We were lucky to arrive when we did because the weekend after was August 20th. It was a Saturday morning and we decided to walk through the Old Town area because we hadn’t done much exploring there. We ended up be in for a little more than we have bargained for.
I didn’t know when we moved here that Estonia has two independence days. The first, in February, when Estonia declared itself a nation for the first time and joined the League of Nations (but then was promptly occupied by Germany) and the second, on August 20th when Estonia declared itself free of Soviet rule and once again independent. It’s quite a bit of a story so if you’re interested, you should read this article that sums it up quite well. While there are still border disputes and issues between Russia and Estonia, this was a peaceful treaty and quickly recognized by countries all over. Estonia has only been a free country again for 25 years but they’ve been 25 wonderful years full of hope and progress and I hope for Estonia’s continued sovereignty and growth for the next 25 and beyond.
As for the celebration day itself, last Saturday we stepped outside to a beautiful 20° day with clear skies and just a few fluffy clouds floating in the sky. We decided that even though we could take one of the buses or the tram over to the edge of Old Town, it was such a lovely day that we’d walk instead. This ended up being a pretty good decision because I kept seeing a lot more Estonian flags then I remembered. I don’t mean like one or two extra flags, I mean every single building that we passed with any sort of structure that could hold a flag suddenly had one. They had, as far as I could tell, popped up like weeds over night. I’m still unsure if these are flags everyone holds on to during the year and puts out on certain days or if there is some state entity that runs around the night before (like some flag-based Santa branch of government) placing them on everyone’s house. While most people here are patriotic in the sense that they love their country, it’s unlike American where there’s not much in the way of big flashy displays, shirts, merchandise, etc. It’s more subtle like, buying goods made in Estonia over other places and probably just trying to be a good steward of your neighborhood instead.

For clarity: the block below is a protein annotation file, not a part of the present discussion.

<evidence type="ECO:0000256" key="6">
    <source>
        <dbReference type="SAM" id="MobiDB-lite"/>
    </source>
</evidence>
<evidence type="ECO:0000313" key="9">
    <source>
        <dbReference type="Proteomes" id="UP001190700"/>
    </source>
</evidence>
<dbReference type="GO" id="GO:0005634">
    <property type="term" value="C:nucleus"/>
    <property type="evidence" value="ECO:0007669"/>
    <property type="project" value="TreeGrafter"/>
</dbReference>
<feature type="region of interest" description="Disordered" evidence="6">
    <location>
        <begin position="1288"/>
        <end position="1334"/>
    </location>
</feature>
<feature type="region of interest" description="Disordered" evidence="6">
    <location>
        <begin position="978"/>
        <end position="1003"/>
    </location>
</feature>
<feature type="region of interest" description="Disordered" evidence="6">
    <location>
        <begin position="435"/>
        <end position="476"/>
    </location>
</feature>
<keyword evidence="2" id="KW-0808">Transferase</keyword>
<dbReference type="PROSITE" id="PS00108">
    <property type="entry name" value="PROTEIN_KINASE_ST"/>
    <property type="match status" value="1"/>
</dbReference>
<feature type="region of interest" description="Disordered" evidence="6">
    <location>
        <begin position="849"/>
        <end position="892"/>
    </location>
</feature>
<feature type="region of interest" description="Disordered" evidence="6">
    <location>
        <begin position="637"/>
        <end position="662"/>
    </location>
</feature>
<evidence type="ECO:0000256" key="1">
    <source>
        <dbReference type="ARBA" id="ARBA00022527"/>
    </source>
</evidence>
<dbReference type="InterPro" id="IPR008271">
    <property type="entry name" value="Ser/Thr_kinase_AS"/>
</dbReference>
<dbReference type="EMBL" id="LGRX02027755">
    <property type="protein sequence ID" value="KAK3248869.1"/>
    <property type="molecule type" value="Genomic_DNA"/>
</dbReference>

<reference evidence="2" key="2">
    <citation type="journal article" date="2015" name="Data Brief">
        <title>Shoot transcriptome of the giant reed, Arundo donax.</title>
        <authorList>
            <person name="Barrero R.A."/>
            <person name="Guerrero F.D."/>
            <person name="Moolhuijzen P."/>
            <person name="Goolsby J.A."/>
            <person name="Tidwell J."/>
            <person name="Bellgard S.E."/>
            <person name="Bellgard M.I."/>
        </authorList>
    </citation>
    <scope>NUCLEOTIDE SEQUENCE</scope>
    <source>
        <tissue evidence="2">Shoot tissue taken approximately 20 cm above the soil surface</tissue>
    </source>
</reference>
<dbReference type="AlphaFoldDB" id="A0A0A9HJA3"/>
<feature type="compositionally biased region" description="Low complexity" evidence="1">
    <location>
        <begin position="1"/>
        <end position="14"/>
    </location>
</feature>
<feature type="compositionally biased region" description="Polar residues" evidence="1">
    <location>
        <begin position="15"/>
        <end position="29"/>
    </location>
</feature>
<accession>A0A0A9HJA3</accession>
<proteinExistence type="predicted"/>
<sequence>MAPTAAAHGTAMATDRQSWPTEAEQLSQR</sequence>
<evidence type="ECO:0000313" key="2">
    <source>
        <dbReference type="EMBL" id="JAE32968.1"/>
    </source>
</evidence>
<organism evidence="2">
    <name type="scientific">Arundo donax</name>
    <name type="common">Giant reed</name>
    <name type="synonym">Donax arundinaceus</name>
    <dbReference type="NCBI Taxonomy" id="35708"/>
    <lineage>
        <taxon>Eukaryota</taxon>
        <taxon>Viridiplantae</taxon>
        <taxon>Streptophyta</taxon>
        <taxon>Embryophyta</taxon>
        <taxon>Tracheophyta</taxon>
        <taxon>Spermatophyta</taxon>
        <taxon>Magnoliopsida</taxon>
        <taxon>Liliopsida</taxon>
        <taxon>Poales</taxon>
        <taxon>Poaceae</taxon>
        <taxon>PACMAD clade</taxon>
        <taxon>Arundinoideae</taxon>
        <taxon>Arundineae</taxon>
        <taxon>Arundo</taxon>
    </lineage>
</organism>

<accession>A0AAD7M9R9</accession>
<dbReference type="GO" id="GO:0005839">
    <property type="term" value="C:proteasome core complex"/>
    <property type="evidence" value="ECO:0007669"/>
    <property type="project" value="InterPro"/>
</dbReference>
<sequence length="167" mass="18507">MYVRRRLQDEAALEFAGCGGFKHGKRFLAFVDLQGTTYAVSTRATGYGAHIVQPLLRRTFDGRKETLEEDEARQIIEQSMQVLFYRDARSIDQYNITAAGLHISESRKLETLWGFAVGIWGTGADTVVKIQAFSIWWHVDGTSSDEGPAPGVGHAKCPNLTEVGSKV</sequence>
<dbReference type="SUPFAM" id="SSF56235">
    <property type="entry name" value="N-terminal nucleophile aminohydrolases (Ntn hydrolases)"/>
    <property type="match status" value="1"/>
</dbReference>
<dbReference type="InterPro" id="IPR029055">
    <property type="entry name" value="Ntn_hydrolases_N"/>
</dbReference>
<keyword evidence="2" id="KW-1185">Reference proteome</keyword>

It was certainly impressive though, maybe because of the rarity of patriotic display on other days. There was more contrast to waking up and suddenly everyone was excited to live in a beautiful country. I took my time selecting which house I wanted to take a picture of and picked this patriotic and near looking house whose flag had not been completely entangled by the wind (we’re by the water so there is always at least a nice breeze going through which makes flags a lot less attractive in general). We went through an underground sidewalk across a busy street and came out the other side in to the Vabaduse väljak (Freedom Square) where we were suddenly surrounded by blue and white.